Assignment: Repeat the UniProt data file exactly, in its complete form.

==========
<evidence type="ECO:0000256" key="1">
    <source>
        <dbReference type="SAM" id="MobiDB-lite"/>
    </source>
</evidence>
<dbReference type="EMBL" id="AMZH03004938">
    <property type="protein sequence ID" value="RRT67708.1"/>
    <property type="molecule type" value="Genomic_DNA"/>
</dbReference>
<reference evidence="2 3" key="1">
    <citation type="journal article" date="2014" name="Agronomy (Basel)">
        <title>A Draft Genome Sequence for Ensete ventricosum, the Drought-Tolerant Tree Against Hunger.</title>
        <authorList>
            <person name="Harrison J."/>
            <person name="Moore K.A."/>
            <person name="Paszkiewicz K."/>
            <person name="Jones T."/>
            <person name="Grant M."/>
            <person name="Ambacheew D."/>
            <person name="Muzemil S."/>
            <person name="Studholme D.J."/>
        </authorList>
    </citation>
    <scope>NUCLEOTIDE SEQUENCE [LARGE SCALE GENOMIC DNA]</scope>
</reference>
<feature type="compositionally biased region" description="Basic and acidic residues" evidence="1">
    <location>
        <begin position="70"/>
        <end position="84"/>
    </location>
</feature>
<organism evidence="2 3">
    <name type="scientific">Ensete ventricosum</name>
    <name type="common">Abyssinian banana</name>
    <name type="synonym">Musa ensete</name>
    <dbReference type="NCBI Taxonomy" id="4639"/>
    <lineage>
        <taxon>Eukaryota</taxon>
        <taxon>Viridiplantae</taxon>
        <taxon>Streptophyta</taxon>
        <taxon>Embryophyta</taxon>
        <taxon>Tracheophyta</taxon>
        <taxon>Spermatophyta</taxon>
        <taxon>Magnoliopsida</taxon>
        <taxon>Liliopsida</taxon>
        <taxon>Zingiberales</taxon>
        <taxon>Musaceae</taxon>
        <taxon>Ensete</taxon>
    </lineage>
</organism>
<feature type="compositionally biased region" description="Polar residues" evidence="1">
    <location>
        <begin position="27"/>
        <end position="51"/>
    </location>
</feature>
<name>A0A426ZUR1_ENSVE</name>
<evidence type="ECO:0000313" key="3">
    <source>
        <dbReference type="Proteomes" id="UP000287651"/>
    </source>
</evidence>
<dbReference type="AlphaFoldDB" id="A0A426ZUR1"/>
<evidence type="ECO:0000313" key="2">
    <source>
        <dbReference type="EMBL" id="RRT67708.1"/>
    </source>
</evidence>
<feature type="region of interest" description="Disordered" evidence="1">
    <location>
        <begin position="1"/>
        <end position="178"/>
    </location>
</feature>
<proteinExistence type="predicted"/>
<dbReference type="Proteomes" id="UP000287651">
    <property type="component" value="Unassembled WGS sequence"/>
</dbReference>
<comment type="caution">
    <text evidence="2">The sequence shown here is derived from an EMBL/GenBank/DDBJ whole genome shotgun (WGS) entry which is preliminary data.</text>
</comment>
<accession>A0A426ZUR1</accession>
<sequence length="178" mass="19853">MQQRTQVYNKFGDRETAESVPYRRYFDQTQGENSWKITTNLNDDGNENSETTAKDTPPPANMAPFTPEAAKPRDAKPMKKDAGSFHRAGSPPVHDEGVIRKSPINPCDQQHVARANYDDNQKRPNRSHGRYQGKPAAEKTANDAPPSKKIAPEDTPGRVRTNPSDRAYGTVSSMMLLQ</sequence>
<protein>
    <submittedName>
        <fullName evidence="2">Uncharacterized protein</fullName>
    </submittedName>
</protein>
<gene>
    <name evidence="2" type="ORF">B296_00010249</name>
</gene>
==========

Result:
<evidence type="ECO:0000256" key="1">
    <source>
        <dbReference type="SAM" id="MobiDB-lite"/>
    </source>
</evidence>
<dbReference type="EMBL" id="AMZH03004938">
    <property type="protein sequence ID" value="RRT67708.1"/>
    <property type="molecule type" value="Genomic_DNA"/>
</dbReference>
<reference evidence="2 3" key="1">
    <citation type="journal article" date="2014" name="Agronomy (Basel)">
        <title>A Draft Genome Sequence for Ensete ventricosum, the Drought-Tolerant Tree Against Hunger.</title>
        <authorList>
            <person name="Harrison J."/>
            <person name="Moore K.A."/>
            <person name="Paszkiewicz K."/>
            <person name="Jones T."/>
            <person name="Grant M."/>
            <person name="Ambacheew D."/>
            <person name="Muzemil S."/>
            <person name="Studholme D.J."/>
        </authorList>
    </citation>
    <scope>NUCLEOTIDE SEQUENCE [LARGE SCALE GENOMIC DNA]</scope>
</reference>
<feature type="compositionally biased region" description="Basic and acidic residues" evidence="1">
    <location>
        <begin position="70"/>
        <end position="84"/>
    </location>
</feature>
<organism evidence="2 3">
    <name type="scientific">Ensete ventricosum</name>
    <name type="common">Abyssinian banana</name>
    <name type="synonym">Musa ensete</name>
    <dbReference type="NCBI Taxonomy" id="4639"/>
    <lineage>
        <taxon>Eukaryota</taxon>
        <taxon>Viridiplantae</taxon>
        <taxon>Streptophyta</taxon>
        <taxon>Embryophyta</taxon>
        <taxon>Tracheophyta</taxon>
        <taxon>Spermatophyta</taxon>
        <taxon>Magnoliopsida</taxon>
        <taxon>Liliopsida</taxon>
        <taxon>Zingiberales</taxon>
        <taxon>Musaceae</taxon>
        <taxon>Ensete</taxon>
    </lineage>
</organism>
<feature type="compositionally biased region" description="Polar residues" evidence="1">
    <location>
        <begin position="27"/>
        <end position="51"/>
    </location>
</feature>
<name>A0A426ZUR1_ENSVE</name>
<evidence type="ECO:0000313" key="3">
    <source>
        <dbReference type="Proteomes" id="UP000287651"/>
    </source>
</evidence>
<dbReference type="AlphaFoldDB" id="A0A426ZUR1"/>
<evidence type="ECO:0000313" key="2">
    <source>
        <dbReference type="EMBL" id="RRT67708.1"/>
    </source>
</evidence>
<feature type="region of interest" description="Disordered" evidence="1">
    <location>
        <begin position="1"/>
        <end position="178"/>
    </location>
</feature>
<proteinExistence type="predicted"/>
<dbReference type="Proteomes" id="UP000287651">
    <property type="component" value="Unassembled WGS sequence"/>
</dbReference>
<comment type="caution">
    <text evidence="2">The sequence shown here is derived from an EMBL/GenBank/DDBJ whole genome shotgun (WGS) entry which is preliminary data.</text>
</comment>
<accession>A0A426ZUR1</accession>
<sequence length="178" mass="19853">MQQRTQVYNKFGDRETAESVPYRRYFDQTQGENSWKITTNLNDDGNENSETTAKDTPPPANMAPFTPEAAKPRDAKPMKKDAGSFHRAGSPPVHDEGVIRKSPINPCDQQHVARANYDDNQKRPNRSHGRYQGKPAAEKTANDAPPSKKIAPEDTPGRVRTNPSDRAYGTVSSMMLLQ</sequence>
<protein>
    <submittedName>
        <fullName evidence="2">Uncharacterized protein</fullName>
    </submittedName>
</protein>
<gene>
    <name evidence="2" type="ORF">B296_00010249</name>
</gene>